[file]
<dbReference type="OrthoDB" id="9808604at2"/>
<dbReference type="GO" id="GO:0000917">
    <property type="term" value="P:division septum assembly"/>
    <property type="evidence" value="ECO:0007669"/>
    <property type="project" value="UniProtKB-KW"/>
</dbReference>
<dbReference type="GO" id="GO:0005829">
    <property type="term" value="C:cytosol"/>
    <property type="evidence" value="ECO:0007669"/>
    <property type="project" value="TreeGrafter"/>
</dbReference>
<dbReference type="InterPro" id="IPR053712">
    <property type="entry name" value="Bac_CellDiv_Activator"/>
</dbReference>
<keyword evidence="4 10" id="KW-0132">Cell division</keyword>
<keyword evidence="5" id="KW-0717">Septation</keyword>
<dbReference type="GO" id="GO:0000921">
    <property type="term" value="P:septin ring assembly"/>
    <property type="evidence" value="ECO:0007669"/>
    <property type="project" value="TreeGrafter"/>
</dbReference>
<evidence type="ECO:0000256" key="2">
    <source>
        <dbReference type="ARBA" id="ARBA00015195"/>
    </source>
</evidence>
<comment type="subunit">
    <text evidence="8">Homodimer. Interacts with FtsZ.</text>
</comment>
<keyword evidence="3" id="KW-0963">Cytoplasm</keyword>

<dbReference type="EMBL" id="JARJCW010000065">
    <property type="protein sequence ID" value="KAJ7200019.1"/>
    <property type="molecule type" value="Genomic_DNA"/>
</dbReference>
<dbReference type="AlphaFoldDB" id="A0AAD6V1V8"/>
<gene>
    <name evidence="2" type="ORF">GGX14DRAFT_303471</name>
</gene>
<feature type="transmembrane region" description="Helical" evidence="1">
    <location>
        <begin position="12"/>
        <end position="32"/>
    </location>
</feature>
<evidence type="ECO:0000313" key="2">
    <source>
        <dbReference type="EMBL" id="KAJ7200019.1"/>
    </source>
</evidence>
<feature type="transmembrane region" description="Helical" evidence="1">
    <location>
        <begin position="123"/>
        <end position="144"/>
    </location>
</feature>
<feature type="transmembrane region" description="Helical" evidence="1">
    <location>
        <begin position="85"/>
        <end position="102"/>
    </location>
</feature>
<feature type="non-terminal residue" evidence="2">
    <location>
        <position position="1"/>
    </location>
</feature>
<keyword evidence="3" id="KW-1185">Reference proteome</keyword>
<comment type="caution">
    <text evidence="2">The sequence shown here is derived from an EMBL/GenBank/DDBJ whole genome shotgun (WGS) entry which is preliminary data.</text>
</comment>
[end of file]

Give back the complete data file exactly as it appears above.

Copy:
<dbReference type="OrthoDB" id="9808604at2"/>
<dbReference type="GO" id="GO:0000917">
    <property type="term" value="P:division septum assembly"/>
    <property type="evidence" value="ECO:0007669"/>
    <property type="project" value="UniProtKB-KW"/>
</dbReference>
<dbReference type="GO" id="GO:0005829">
    <property type="term" value="C:cytosol"/>
    <property type="evidence" value="ECO:0007669"/>
    <property type="project" value="TreeGrafter"/>
</dbReference>
<dbReference type="InterPro" id="IPR053712">
    <property type="entry name" value="Bac_CellDiv_Activator"/>
</dbReference>
<keyword evidence="4 10" id="KW-0132">Cell division</keyword>
<keyword evidence="5" id="KW-0717">Septation</keyword>
<dbReference type="GO" id="GO:0000921">
    <property type="term" value="P:septin ring assembly"/>
    <property type="evidence" value="ECO:0007669"/>
    <property type="project" value="TreeGrafter"/>
</dbReference>
<evidence type="ECO:0000256" key="2">
    <source>
        <dbReference type="ARBA" id="ARBA00015195"/>
    </source>
</evidence>
<comment type="subunit">
    <text evidence="8">Homodimer. Interacts with FtsZ.</text>
</comment>
<keyword evidence="3" id="KW-0963">Cytoplasm</keyword>

<dbReference type="EMBL" id="JARJCW010000065">
    <property type="protein sequence ID" value="KAJ7200019.1"/>
    <property type="molecule type" value="Genomic_DNA"/>
</dbReference>
<dbReference type="AlphaFoldDB" id="A0AAD6V1V8"/>
<gene>
    <name evidence="2" type="ORF">GGX14DRAFT_303471</name>
</gene>
<feature type="transmembrane region" description="Helical" evidence="1">
    <location>
        <begin position="12"/>
        <end position="32"/>
    </location>
</feature>
<evidence type="ECO:0000313" key="2">
    <source>
        <dbReference type="EMBL" id="KAJ7200019.1"/>
    </source>
</evidence>
<feature type="transmembrane region" description="Helical" evidence="1">
    <location>
        <begin position="123"/>
        <end position="144"/>
    </location>
</feature>
<feature type="transmembrane region" description="Helical" evidence="1">
    <location>
        <begin position="85"/>
        <end position="102"/>
    </location>
</feature>
<feature type="non-terminal residue" evidence="2">
    <location>
        <position position="1"/>
    </location>
</feature>
<keyword evidence="3" id="KW-1185">Reference proteome</keyword>
<comment type="caution">
    <text evidence="2">The sequence shown here is derived from an EMBL/GenBank/DDBJ whole genome shotgun (WGS) entry which is preliminary data.</text>
</comment>